From consulting social start-ups to large corporates on their social communications strategy, I feel optimistic and inspired by the direction our sector is heading. I see an increase interest in brands to do the right thing to make a positive difference to society. One example is Bidfood’s popular plate2planet Live! summit, which rallies influencers from across the foodservice sector to address some of the most pressing sustainability issues facing the industry. Likewise, Nestlé Professional’s thought leadership platform, BuzzBites, is designed to be a catalyst to bring foodservice experts together to shine a light on innovative topics that drive the sector socially forward. For example, talent will be a key topic for the industry in 2018 seeing that Brexit is anticipated to create a shortfall of 60,000 workers a year. As a result, Nestlé Professional spearheaded an initiative to gather insights on how foodservice professionals can best attract, upskill and retain talent and CSR innovation is a big part of it. Study after study has shown that consumers and employees prefer to purchase from and work for companies that are invested in social and environmental responsibility.
I anticipate that we will continue to see social good scale in the coming years. Corporations will become creative problem solvers and the role of the CSO will expand as they will become more accountable to lead strategic change initiatives. We will also see more innovative purpose driven business models launch as well as social impact becoming a key driver for a company’s pro-social programmes. Resource efficiency will once again become the new buzz word, as with a growing population and ever-rising demand for resources, it is becoming more necessary to find ways to eliminate waste and reuse valuable materials endlessly. Last, but not least I expect we will see bigger investments from corporations interested in telling compelling, multidimensional stories about who they are and why social impact is core to their identity.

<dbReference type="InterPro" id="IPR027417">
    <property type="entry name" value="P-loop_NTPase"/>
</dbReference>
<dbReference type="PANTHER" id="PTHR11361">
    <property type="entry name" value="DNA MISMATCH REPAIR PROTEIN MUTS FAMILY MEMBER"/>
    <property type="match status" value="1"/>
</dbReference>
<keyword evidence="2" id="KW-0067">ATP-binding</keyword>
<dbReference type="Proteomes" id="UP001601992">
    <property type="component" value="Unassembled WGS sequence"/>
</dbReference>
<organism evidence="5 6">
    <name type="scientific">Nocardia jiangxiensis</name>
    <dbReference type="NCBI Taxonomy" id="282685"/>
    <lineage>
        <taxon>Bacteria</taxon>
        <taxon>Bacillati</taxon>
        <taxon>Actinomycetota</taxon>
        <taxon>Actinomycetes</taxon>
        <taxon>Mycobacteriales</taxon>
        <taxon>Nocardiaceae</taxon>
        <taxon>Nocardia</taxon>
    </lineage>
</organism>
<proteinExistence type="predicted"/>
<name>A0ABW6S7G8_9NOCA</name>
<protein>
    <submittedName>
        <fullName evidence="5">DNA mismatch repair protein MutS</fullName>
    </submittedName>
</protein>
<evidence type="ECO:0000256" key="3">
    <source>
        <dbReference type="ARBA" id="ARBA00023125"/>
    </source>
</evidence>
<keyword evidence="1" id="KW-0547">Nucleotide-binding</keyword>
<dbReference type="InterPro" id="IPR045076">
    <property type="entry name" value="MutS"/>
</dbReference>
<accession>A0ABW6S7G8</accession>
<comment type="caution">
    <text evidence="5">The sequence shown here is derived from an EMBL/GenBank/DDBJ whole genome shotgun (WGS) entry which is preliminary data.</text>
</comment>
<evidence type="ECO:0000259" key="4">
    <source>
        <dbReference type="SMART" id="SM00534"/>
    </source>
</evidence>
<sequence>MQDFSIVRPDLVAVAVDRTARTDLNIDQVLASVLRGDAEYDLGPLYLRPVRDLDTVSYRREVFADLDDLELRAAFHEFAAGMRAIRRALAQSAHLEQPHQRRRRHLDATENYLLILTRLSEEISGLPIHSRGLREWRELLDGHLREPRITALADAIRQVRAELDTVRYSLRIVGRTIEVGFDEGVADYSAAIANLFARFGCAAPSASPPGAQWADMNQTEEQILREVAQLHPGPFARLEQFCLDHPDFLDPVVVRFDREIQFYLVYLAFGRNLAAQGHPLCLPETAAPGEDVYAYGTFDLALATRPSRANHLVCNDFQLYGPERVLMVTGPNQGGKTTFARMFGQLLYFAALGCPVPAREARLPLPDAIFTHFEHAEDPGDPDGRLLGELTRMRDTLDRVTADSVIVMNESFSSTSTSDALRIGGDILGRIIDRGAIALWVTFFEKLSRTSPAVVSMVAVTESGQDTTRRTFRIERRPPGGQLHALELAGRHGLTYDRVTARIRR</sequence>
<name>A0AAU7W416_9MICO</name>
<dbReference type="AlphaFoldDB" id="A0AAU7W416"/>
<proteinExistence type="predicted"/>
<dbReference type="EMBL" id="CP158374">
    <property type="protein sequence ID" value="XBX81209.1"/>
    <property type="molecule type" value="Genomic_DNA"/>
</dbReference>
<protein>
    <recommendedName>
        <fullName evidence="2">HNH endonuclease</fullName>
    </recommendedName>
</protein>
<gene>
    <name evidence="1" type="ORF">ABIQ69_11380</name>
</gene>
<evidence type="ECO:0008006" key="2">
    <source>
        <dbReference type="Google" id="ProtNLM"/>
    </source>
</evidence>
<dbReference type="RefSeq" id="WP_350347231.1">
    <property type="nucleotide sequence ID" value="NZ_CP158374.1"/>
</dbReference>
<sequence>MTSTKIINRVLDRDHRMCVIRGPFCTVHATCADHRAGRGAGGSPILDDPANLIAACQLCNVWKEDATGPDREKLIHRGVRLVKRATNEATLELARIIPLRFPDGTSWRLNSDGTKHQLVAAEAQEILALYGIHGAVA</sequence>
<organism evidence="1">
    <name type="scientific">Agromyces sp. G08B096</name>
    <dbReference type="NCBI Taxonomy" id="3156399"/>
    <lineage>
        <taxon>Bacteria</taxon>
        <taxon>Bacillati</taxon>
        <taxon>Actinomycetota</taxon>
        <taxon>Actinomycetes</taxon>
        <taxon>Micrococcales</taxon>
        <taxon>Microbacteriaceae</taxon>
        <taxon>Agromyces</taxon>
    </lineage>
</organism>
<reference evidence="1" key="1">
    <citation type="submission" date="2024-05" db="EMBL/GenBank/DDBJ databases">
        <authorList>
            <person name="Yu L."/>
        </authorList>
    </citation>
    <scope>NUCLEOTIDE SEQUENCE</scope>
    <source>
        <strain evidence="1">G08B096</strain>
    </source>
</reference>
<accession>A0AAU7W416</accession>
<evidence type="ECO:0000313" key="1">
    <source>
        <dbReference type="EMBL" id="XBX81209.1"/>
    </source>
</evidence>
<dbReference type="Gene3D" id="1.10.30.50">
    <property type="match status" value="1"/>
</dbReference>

Who will play the lead role in social change in the future? I am keen to see who steps up as sector leaders on this front in the next few years. As interest in social responsibility snowballs it will make for an interesting race, but a race with purpose means that all participants have won.
An Era for Social Innovation – Ones to Watch
1. Breadwinners – a unique bread deliver service which empowers the unemployed.
2. Vegware – a visionary brand, and the only completely compostable packaging company operating globally.
3. Veolia – the UK environmental solutions leader. Waste, water and energy services designed to build the circular economy.
4. BRITA – on a mission to make the plastic bottle as unacceptable as the plastic bag.
5. Social Bite – recently spearheaded the world’s largest sleep-out, Sleep in the Park, a landmark charity event featuring Liam Gallagher, Bob Geldof and John Cleese, in a bid to raise £4 million.